- Category: Economic
- Published Wednesday, February 17, 2016
- CTV News
MONTREAL - Bombardier ends a difficult fiscal year today when it releases what are expected to be weak financial results that could be overshadowed by layoffs.
The Montreal-based aircraft maker could be poised to have lost more than US$4 billion in 2015 on lower sales and charges. Adjusted profits, excluding one-time items, are forecast to drop in half in both the fourth quarter and over the full year, according to analysts polled by Thomson Reuters.
Bombardier (TSX:BBD.B) is forecast to earn US$37.3 million - or two cents per share - in adjusted profits on US$5.48 billion of sales in the quarter, and US$342.2 million - or 17 cents per share - on US$18.78 billion of revenues for the year.
Uncertainty about the company's future has caused deep anxiety among employees, says union representative Dave Chartrand.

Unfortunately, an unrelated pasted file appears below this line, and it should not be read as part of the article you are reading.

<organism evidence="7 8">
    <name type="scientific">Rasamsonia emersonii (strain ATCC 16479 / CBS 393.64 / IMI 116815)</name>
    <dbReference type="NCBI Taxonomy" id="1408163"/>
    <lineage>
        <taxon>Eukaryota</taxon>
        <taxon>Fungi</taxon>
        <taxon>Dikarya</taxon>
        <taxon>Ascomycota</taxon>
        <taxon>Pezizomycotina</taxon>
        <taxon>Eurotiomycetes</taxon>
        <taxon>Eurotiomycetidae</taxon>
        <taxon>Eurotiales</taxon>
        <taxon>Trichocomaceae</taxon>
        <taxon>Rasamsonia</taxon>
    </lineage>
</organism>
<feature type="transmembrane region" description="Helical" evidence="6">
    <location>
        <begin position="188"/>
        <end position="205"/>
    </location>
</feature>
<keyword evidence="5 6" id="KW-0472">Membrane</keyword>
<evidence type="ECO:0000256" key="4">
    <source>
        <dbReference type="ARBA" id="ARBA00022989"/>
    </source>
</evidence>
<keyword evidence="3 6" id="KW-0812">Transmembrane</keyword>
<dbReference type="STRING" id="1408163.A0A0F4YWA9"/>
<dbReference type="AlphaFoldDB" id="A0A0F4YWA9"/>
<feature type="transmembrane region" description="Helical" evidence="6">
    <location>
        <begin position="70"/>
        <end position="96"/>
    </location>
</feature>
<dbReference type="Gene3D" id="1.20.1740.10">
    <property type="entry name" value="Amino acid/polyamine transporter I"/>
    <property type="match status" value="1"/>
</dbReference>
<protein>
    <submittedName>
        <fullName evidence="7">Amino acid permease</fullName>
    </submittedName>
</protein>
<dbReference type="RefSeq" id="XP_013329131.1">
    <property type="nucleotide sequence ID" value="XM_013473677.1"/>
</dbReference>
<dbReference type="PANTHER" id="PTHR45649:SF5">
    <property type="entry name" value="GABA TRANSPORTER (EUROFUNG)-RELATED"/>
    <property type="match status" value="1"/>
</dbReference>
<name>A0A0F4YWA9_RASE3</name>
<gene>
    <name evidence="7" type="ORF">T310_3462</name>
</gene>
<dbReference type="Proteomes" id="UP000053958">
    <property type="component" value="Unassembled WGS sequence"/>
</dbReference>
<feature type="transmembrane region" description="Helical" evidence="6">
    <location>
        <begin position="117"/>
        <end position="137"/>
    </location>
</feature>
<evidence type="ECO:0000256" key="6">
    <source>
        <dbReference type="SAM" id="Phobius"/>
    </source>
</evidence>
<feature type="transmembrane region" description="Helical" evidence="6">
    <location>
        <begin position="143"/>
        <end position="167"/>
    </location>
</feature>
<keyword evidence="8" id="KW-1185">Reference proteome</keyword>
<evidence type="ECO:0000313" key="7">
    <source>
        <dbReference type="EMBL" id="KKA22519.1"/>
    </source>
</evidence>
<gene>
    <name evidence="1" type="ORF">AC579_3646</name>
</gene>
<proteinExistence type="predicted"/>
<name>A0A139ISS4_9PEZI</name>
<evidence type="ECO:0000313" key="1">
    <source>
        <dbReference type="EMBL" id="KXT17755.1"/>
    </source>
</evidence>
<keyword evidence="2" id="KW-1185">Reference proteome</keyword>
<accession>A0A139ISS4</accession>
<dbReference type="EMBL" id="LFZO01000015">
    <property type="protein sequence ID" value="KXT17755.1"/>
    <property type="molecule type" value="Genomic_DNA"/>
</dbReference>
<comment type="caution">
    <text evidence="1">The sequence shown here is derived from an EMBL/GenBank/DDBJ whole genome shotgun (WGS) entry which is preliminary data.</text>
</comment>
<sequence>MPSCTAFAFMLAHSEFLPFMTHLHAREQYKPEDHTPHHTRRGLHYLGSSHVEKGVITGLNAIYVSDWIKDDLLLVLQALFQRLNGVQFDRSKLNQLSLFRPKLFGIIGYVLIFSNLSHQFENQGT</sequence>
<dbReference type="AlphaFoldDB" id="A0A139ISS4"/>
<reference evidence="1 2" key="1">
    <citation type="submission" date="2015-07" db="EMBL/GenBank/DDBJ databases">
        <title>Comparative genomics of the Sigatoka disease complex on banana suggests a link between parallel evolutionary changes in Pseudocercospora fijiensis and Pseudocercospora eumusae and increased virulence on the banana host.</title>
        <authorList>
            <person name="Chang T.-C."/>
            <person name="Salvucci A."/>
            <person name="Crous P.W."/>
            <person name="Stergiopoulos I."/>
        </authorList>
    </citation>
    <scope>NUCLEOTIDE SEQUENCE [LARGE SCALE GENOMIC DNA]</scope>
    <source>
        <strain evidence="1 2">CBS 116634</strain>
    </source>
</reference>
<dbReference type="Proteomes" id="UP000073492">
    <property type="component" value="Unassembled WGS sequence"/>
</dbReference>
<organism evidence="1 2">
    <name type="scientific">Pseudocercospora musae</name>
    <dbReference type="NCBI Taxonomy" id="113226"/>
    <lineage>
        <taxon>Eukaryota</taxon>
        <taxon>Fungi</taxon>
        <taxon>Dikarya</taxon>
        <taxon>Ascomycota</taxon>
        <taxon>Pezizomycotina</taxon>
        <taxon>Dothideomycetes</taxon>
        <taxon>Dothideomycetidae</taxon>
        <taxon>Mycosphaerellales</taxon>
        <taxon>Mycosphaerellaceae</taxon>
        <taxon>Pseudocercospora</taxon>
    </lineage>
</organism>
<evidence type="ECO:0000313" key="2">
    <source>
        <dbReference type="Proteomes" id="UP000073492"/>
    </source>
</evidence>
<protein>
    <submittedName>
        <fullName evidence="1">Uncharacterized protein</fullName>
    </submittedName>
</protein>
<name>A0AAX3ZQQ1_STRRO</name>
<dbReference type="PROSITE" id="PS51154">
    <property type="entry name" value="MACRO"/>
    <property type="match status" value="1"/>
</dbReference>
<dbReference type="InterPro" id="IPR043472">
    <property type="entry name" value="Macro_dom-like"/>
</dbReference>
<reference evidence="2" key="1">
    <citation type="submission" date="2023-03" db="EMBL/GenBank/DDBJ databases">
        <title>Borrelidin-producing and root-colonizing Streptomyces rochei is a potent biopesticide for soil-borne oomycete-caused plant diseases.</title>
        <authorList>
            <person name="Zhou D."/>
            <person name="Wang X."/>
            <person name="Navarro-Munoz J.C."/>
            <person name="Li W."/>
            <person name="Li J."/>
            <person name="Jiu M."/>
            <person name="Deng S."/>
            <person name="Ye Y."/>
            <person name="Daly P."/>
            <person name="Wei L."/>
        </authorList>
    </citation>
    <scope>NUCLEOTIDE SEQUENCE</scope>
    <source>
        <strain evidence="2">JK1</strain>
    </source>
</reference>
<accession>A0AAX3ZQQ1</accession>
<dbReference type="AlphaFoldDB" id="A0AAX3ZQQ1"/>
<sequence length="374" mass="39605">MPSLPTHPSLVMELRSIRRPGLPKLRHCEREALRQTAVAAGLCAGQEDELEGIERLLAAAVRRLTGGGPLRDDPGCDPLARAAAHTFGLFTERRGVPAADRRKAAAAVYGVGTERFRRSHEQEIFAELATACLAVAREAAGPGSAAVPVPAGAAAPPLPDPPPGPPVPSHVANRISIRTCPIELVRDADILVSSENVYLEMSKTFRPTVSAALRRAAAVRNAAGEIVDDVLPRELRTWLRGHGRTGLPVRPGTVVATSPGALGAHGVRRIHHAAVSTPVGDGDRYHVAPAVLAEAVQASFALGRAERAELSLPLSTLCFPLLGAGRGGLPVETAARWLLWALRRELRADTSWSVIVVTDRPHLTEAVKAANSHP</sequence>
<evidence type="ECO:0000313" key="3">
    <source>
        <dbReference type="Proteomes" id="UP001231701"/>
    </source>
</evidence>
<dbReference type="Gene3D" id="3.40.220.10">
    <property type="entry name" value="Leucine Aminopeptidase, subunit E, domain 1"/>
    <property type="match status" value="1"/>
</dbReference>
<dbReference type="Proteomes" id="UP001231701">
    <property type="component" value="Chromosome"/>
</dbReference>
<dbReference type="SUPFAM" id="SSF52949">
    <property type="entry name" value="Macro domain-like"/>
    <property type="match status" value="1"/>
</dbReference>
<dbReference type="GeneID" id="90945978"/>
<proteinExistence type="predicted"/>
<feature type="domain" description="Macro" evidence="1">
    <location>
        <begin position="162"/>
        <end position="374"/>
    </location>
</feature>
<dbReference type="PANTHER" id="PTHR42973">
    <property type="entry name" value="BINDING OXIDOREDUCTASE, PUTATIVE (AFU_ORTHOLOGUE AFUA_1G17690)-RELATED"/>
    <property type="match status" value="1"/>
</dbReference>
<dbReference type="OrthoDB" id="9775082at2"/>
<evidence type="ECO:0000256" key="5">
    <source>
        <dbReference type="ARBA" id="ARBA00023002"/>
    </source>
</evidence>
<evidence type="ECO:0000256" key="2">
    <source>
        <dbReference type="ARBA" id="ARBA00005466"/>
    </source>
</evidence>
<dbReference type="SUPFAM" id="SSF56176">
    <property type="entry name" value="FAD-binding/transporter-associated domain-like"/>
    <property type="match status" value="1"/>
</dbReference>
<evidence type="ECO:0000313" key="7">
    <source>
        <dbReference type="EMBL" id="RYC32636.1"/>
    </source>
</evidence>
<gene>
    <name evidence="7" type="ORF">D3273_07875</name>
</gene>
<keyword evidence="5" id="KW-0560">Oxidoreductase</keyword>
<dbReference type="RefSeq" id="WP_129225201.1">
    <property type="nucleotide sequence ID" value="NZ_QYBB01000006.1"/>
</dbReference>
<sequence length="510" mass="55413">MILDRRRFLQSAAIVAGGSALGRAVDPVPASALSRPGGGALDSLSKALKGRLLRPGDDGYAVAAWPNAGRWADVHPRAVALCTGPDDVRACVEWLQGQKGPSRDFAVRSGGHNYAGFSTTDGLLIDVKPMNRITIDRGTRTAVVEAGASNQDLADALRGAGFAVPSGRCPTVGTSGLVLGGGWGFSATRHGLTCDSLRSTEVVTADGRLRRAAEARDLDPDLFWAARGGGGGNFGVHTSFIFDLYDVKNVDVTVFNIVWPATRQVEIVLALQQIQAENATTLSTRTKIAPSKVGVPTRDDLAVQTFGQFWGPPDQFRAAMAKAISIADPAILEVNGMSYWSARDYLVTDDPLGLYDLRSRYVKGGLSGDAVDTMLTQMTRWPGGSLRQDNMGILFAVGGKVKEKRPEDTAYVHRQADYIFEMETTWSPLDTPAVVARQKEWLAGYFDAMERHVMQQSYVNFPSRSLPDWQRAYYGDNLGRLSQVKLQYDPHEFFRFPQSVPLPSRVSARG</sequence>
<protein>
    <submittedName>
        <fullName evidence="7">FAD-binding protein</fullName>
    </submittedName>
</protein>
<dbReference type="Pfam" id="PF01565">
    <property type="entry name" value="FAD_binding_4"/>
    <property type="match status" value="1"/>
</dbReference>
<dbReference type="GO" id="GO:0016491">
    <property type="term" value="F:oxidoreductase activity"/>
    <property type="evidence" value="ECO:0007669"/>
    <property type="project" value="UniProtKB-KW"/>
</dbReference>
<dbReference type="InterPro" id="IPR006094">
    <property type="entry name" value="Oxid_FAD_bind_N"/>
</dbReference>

"I've rarely seen the membership on the floor, when you walk around, be as concerned and as worried as they are right now," he said in an interview.
A production rate cut for the Q400 turboprop is seen as a possibility, mainly affecting workers in Toronto and Mexico.
"That shouldn't come as a surprise for anyone considering when you look at the order book," said Chris Murray of AltaCorp Capital, adding other aircraft programs have already been hit or are stable enough to avoid cuts.
Industry analysts will be looking for Bombardier to answer questions about the expected demand in 2016 for the plane, along with other commercial and business aircraft.
Walter Spracklin of RBC Capital Markets said Bombardier could announce a one-for-10 reverse stock split that would push the battered stock above the $1 threshold.
He doesn't foresee learning much more about a possible financial aid package from Ottawa.
Economic Development Minister Navdeep Bains said that the government continues to evaluate Bombardier's business case.
"We want to make sure we look at the long-term perspective of the sector and the economy as well and that's how we will be making our decisions," he said in Ottawa.